Saturday, October 09, 2004

on being FAT

Dr. Larsen posts a cool rant about people who invoke Michael Moore's weight every time they inveigh against him.

It's said that fat people are the last "safe" demographic we can attack. I don't know exactly what "safe" means in this context. Maybe it means that you can insult a fat person from a distance and run away without fear of him/her being able to catch you. But if the blogosphere is any indication, a lot of fat guys have guns these days, so the hit-and-run tactic is probably a thing of the past.

I'm fat, but I laugh at (and make) fat jokes. Tons of them, if you'll pardon the heavy-handed allusion to weight. I'm not into "fat acceptance" except, perhaps, in the limited aesthetic/moral sense that fat doesn't necessarily equate to ugly, stupid, etc. There are plenty of people who are fat and ugly (often ugly because they're fat), but there are also plenty of exceptions: I've known some curvy women who'd rate as "plump" whom I found quite smart and sexy, as well as some malnourished stick figures whose thoracic steppes and gluteal plateaus nevertheless produced seismic rumblings in the austral plumbing.

But I'm not into fat acceptance if we're going to play the victim game: overweight is a health issue. Most of us fatties are digging our own graves by being sedentary and doing little or nothing to curb bad eating habits. Fat people, including many who slyly claim "bad glands," are responsible for their own condition. I certainly feel this way about my chunkaliciousness: I have no one else to blame for it. No one's cramming the food into my gullet. This, then, makes me fair game for the whole library of lardass jokes out there. I accept this as the price I pay for physical and mental laziness. I also accept that the way to escape the fat jokes is to lose weight-- the obvious and commonsense solution to the problem, which we butt-jiggling, ass-crack-sweating tittie-swingers are at pains to avoid doing. The burden of fat is usually accompanied by the parallel burden of denial-- what some psychologists might call "an externalized locus of responsibility."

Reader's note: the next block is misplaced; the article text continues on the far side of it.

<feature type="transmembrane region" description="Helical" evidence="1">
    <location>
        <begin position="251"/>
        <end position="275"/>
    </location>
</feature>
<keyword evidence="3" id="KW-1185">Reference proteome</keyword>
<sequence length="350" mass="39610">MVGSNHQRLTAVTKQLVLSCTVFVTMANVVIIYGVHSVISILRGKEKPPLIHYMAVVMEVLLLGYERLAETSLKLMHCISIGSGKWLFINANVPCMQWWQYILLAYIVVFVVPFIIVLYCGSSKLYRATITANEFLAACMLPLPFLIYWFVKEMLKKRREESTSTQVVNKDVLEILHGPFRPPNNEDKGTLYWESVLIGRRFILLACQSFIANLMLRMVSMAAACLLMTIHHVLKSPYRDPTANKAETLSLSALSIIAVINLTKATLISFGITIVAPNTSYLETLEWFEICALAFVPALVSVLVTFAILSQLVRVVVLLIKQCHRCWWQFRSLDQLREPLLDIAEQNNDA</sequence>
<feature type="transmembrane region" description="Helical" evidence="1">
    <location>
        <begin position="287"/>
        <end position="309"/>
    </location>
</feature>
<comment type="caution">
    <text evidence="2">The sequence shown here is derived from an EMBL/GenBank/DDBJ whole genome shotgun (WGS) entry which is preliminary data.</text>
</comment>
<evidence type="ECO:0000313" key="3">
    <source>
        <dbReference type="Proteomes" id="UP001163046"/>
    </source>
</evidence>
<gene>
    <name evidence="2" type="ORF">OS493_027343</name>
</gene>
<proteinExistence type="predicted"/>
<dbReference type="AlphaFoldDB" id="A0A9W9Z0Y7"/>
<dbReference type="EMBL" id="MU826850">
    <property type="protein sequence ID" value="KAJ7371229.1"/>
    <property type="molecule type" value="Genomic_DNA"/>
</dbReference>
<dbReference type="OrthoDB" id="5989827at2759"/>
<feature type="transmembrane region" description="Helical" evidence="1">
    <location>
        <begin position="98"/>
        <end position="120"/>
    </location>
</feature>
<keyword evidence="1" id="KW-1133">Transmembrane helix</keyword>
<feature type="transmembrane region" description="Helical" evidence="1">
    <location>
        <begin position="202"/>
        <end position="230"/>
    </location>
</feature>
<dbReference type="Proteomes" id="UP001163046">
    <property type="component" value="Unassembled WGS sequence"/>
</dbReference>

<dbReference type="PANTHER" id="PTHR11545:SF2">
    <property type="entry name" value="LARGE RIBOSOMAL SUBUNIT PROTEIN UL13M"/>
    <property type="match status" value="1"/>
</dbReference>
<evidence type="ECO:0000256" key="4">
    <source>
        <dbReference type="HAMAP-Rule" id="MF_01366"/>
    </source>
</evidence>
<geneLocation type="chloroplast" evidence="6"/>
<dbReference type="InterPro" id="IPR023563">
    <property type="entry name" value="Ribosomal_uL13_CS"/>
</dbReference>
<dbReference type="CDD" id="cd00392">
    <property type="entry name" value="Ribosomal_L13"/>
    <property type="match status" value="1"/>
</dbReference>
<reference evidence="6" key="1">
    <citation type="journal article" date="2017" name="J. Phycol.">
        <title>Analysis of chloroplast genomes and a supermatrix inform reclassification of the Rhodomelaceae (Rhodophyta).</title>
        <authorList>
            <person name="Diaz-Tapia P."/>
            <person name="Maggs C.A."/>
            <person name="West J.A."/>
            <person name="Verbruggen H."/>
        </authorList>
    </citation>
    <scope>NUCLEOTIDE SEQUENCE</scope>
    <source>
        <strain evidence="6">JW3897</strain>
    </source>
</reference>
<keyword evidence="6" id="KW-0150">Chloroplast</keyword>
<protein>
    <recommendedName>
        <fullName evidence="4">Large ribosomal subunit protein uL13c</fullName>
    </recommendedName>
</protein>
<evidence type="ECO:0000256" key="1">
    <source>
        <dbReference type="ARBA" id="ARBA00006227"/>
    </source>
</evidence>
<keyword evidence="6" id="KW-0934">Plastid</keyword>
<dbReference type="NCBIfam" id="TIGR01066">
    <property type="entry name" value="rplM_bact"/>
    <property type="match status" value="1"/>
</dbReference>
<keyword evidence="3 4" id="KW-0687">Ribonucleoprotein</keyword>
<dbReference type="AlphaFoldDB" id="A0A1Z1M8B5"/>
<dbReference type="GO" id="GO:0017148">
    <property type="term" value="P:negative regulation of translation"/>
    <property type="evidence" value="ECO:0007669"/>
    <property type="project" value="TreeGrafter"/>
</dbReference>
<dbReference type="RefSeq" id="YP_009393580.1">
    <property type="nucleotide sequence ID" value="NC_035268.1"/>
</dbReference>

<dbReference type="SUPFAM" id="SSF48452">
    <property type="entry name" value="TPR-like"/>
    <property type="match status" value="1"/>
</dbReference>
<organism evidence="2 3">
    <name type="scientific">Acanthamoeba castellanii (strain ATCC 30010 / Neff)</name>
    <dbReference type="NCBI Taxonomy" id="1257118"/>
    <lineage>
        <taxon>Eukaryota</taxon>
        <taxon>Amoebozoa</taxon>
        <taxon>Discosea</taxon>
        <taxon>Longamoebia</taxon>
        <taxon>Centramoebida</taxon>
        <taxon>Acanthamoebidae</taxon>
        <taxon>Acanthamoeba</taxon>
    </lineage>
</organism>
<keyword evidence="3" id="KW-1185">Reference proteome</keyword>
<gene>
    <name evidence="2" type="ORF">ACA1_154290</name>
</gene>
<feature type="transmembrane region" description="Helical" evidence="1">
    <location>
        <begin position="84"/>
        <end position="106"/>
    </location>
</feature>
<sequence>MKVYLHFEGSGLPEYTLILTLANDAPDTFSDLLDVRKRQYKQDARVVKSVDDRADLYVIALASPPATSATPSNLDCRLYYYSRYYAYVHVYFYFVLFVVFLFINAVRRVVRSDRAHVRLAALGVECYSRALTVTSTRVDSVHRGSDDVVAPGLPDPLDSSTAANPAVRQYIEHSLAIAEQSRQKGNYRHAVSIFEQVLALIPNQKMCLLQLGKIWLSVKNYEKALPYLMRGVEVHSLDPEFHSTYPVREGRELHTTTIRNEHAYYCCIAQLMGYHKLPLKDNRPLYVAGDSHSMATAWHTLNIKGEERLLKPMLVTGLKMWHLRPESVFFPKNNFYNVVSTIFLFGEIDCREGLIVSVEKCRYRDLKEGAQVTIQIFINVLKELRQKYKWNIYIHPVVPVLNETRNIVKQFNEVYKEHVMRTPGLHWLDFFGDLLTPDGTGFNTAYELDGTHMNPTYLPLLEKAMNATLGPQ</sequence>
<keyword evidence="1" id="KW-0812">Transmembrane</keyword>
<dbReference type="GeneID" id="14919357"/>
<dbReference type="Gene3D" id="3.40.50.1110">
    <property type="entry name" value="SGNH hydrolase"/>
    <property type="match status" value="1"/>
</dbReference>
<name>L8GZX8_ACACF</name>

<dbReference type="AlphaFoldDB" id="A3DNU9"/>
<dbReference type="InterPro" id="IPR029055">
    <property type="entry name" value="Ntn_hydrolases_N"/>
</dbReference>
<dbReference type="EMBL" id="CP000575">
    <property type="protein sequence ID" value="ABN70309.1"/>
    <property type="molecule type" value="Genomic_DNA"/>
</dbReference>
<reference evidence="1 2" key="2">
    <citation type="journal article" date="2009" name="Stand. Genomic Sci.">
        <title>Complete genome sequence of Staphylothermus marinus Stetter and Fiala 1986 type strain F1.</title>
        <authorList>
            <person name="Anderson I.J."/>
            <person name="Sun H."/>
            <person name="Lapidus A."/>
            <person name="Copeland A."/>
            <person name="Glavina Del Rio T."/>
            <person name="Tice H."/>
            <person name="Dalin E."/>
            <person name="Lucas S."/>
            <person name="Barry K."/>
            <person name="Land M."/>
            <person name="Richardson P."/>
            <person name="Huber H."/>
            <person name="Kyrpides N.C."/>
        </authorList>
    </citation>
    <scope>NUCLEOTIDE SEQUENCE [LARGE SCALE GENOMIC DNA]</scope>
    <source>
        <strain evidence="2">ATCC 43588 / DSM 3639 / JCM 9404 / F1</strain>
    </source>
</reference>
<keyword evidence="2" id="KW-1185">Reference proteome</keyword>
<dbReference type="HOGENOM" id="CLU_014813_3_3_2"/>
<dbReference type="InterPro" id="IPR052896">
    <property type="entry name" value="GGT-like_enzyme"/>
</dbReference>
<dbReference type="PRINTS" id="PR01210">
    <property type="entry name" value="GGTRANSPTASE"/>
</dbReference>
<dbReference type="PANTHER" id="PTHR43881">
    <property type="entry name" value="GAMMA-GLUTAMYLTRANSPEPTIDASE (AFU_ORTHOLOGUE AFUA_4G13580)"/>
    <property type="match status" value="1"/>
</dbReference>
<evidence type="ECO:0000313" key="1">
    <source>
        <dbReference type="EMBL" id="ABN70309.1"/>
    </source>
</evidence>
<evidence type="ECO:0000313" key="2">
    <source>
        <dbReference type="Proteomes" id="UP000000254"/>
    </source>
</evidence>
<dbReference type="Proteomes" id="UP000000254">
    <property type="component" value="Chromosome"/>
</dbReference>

If there's a logical reason not to bring Moore's massive ass cheeks and impressive double chin into a discussion of politics, it's that his cheeks and chins have no obvious relevance to the issues at hand. As Moore's films and speeches have amply demonstrated, there is no direct connection between his ass and members of al Qaeda, despite what many consider a striking physical resemblance, as well as the occasional rumor that Osama bin Laden is ensconced gerbil-like in the filmmaker's crack.

Michael Moore, that glorious pachyderm, is fair game for fat jokes, in my opinion, so fire away*. I agree with many conservatives who think the PC rhetoric has gotten out of hand in the States: we have to be sensitive to everyone these days or risk being sued for having insulted a large (cough) demographic. Jabbing a fat person with a verbal cattle prod shouldn't be taboo: jab away, I say... but don't be surprised if you find yourself suddenly engulfed by a gigantic pseudopod of adipose tissue. Cows have feelings, too.

*Hell, I got my own "fatso!" comment in response to that OhMyNews article about me. Being in Korea, I get picked on about my fat rather routinely. It's something you deal with, either by developing a thick skin or by losing the weight. By now, I've got a pretty thick skin, though this doesn't mean I handle every insult with sérénité bouddhique.


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